Reasons to be investing offshore - August 2021
For many discretionary investors (those who have some money to invest beyond what is already allocated to their retirement) it may be tempting to increase or decrease their international exposure for temporary reasons (such as current sentiment, specific currency expectations or recent returns). However, having exposure to foreign asset classes is not about the timing. Instead, it is an allocation that should be made with strategic reasons in mind and one that should form part of your long-term investment, regardless of the point in the market cycle.
In this issue, we unpack why investors should be investing offshore, explain how we have been investing clients’ money offshore for more than two decades and detail which of our funds are most suited to investors’ specific offshore needs.
YOUR DECISION SHOULD BE DRIVEN BY STRATEGIC REASONS, NOT SENTIMENT
While it is easy to succumb to the sentiment of the day, allowing it to determine your reasons for investing offshore is a weak philosophy – and there is no better example than South African investors’ reaction to short-term currency moves. The performance of the rand has a long history of significantly impacting how investors perceive international investments. Interest in international assets is typically low when the rand is strong but increases as the rand weakens. This may be a problem if investors inadvertently replace cheap assets with expensive assets purely based on current sentiment. It is thus important for investors to approach their level of offshore exposure with strategic, not temporary, reasons in mind.
By allocating money internationally, you reduce the level of risk associated with achieving a specific rate of expected return, as demonstrated in the risk-return frontier in Figure 1.
For retirement savers, the classic recommendation is to have a minimum international allocation of 20% to 30% through the cycle. These long-term investors require an annualised return of inflation plus 4% to 5% in rand terms with which they need to buy a basket of local goods and services. Figure 1 shows that at 0% international exposure, these investors get compensated with 1.01 units of return. But by having international exposure of 30%, their units of return increase to 1.27 (and at less risk than a portfolio without any international exposure).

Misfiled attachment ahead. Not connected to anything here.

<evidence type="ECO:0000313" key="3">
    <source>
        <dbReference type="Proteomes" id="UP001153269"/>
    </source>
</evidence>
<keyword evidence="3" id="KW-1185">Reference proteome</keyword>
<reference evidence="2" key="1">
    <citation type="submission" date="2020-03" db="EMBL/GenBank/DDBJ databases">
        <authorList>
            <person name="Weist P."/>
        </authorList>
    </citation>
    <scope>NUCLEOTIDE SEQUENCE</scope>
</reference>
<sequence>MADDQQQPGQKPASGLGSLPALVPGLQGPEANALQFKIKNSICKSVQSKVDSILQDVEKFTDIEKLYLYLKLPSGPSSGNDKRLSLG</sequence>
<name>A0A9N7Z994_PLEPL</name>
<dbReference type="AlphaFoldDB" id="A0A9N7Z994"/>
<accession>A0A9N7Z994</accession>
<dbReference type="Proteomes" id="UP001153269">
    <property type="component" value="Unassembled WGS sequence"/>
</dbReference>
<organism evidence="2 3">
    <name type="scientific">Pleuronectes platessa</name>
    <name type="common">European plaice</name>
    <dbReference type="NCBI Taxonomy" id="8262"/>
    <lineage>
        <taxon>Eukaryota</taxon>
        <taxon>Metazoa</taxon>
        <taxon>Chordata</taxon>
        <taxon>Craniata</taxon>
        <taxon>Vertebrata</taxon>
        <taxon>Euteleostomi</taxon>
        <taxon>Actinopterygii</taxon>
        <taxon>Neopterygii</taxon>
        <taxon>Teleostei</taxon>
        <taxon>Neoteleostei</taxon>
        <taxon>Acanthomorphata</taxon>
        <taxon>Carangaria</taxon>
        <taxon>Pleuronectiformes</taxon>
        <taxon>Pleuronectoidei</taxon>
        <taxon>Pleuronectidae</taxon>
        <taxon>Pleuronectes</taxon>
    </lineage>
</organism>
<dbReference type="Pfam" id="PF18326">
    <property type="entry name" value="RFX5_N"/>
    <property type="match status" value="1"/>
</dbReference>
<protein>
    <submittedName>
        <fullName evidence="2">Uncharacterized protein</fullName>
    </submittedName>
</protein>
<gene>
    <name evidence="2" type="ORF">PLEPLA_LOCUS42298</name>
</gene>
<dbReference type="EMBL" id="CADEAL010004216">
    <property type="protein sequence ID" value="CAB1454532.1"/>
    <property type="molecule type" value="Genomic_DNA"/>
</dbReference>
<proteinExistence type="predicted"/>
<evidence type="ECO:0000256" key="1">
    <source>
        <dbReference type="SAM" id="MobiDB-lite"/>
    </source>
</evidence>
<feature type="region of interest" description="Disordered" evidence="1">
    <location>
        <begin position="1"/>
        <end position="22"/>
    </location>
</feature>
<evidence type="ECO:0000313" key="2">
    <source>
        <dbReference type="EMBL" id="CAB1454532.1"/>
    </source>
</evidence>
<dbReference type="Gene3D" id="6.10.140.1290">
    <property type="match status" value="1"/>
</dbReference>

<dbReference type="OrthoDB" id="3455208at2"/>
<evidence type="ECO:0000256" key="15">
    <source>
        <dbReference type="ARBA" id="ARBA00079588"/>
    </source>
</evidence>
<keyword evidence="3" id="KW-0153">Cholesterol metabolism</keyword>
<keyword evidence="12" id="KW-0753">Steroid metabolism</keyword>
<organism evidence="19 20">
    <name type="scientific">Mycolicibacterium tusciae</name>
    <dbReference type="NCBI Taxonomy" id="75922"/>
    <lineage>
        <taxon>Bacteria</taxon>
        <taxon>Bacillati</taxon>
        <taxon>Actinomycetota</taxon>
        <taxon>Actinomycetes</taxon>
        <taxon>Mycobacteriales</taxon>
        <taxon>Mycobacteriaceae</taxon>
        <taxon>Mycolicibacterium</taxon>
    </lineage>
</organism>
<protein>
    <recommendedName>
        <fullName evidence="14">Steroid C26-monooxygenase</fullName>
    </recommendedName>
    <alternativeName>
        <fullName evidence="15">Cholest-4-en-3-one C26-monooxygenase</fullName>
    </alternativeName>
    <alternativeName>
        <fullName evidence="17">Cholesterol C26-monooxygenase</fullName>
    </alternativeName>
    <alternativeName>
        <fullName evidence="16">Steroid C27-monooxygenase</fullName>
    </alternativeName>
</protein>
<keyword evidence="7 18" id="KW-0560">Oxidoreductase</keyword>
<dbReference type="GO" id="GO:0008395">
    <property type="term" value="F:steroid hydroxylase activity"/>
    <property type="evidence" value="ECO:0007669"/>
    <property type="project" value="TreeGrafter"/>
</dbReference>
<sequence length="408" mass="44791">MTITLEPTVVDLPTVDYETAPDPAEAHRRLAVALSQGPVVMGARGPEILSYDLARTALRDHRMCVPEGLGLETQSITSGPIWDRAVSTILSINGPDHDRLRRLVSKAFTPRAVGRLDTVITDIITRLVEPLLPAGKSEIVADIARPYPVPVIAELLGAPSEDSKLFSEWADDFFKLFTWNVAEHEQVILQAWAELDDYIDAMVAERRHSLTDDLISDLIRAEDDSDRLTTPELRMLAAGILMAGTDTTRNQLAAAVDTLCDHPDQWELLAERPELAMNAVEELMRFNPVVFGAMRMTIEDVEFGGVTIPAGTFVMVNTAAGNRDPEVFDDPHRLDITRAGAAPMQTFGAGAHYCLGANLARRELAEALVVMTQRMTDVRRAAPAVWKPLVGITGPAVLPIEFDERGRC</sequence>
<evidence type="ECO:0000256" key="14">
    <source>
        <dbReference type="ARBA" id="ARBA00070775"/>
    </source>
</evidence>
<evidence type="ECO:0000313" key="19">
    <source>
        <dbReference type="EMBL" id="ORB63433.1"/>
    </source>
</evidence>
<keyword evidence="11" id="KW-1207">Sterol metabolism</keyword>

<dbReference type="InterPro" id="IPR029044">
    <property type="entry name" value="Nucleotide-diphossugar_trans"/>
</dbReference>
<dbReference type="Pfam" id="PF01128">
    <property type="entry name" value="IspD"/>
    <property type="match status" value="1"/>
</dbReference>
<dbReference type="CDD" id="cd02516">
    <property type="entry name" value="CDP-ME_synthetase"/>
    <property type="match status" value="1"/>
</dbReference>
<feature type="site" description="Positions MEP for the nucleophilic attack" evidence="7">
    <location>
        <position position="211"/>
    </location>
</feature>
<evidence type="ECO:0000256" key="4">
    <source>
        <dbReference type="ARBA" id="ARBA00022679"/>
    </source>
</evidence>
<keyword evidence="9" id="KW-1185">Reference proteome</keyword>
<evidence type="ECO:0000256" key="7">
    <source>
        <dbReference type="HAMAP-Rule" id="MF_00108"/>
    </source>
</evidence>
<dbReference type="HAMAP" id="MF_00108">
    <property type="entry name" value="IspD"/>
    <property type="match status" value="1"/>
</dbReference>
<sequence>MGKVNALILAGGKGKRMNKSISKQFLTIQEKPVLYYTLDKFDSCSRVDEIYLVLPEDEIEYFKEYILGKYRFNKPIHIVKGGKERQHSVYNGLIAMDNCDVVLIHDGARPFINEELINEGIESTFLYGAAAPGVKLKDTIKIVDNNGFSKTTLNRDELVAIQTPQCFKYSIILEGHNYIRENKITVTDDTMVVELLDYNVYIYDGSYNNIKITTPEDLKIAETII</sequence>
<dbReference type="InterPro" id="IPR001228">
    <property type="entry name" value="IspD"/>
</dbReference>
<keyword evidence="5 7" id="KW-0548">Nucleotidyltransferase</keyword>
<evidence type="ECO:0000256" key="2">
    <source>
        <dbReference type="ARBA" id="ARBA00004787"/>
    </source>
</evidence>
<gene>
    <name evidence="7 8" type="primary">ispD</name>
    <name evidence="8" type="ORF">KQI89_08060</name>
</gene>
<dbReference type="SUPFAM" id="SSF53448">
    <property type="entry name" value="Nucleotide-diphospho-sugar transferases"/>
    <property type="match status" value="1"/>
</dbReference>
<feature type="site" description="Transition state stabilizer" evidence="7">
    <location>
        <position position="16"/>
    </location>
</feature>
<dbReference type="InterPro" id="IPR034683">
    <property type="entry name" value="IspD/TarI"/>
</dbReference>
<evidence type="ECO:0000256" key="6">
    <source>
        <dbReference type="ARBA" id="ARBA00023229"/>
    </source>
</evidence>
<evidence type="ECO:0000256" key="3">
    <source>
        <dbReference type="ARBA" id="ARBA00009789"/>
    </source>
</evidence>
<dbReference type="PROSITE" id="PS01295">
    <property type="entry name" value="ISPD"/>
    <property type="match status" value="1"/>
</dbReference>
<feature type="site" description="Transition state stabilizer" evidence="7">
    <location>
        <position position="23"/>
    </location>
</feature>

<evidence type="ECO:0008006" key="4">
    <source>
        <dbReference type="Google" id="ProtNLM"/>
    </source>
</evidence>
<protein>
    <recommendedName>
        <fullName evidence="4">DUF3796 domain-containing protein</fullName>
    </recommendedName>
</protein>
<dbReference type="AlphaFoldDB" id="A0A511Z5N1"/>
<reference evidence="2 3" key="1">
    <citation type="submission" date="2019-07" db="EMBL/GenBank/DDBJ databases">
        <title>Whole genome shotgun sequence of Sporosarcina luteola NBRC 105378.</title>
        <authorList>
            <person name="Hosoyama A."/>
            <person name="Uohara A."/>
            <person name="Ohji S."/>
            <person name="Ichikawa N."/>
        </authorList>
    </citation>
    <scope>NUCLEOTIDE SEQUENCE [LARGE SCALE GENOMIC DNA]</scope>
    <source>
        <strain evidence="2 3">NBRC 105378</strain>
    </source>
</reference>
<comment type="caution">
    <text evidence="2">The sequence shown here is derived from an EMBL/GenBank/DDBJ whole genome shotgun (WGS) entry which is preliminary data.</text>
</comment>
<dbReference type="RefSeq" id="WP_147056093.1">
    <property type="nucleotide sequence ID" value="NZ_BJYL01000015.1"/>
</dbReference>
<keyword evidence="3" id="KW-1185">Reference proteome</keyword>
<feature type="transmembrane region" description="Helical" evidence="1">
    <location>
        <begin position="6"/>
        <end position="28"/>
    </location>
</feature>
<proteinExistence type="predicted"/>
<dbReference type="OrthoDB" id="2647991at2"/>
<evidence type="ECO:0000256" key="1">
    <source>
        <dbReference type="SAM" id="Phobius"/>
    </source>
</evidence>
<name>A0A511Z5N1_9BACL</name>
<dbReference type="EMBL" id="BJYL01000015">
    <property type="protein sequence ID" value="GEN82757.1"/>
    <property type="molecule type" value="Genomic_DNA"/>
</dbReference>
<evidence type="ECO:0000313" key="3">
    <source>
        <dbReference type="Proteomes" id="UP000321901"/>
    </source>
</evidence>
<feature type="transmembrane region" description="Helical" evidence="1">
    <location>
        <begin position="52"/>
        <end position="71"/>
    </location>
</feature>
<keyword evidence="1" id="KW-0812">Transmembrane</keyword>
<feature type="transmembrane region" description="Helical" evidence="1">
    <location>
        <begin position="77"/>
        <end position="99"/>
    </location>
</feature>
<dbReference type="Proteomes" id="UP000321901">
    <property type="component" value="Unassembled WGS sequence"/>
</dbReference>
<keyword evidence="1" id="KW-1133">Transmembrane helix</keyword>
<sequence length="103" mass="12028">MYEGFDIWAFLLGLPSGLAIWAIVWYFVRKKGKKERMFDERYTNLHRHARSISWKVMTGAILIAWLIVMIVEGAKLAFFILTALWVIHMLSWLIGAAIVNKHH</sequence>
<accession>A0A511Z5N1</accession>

Should you consider investing more than 30% offshore?
Investors who can justify a larger international allocation (more than 30%) include those who:
- spend regularly in foreign currency;
- need to consider offshore bequests because multiple generations live on different continents; and/or
- do not need to draw a domestic income from their savings.
South African investors who restrict their universe to domestic assets not only miss out on opportunities in industries that are hardly present in the local market (e.g. information technology, biotechnology, electronics, pharmaceuticals) but also on a much wider opportunity set within those industries (see below). By opening up your investment universe, you gain access to a more diverse opportunity set, as well as to better businesses with better earnings prospects.
Furthermore, by diversifying your investment portfolio to include international assets, you gain access to growth regions that benefit from mega-drivers, such as innovation, industrialisation, urbanisation, digital advances and growing consumerism. From Figure 2, it is clear that economies’ ability to innovate (a critical driver of growth and prosperity) resides predominantly outside of our own borders. By adding global diversification to your portfolio, you are able to enhance your investment outcomes.
Many items in a South African consumer’s shopping basket (from fuel to food to healthcare) are largely priced in foreign currencies as the inputs are either commodities (with prices struck in global markets), or heavily reliant on imported content. Having adequate international exposure acts as a hedge against the long-term change in price of this part of your future shopping basket. Episodes of currency weakness will more than likely remain a strong driver of price increases into the future.
Having more than the minimum offshore exposure may also be warranted for those planning for future liabilities in hard currency. This would include expenses such as overseas travel (for leisure purposes or visiting family members living abroad) or business opportunities, investing for a next generation’s education, or emigration.
What portion of your future shopping basket is priced in foreign currency?
Consider your everyday expenses that are influenced by currency fluctuations, including: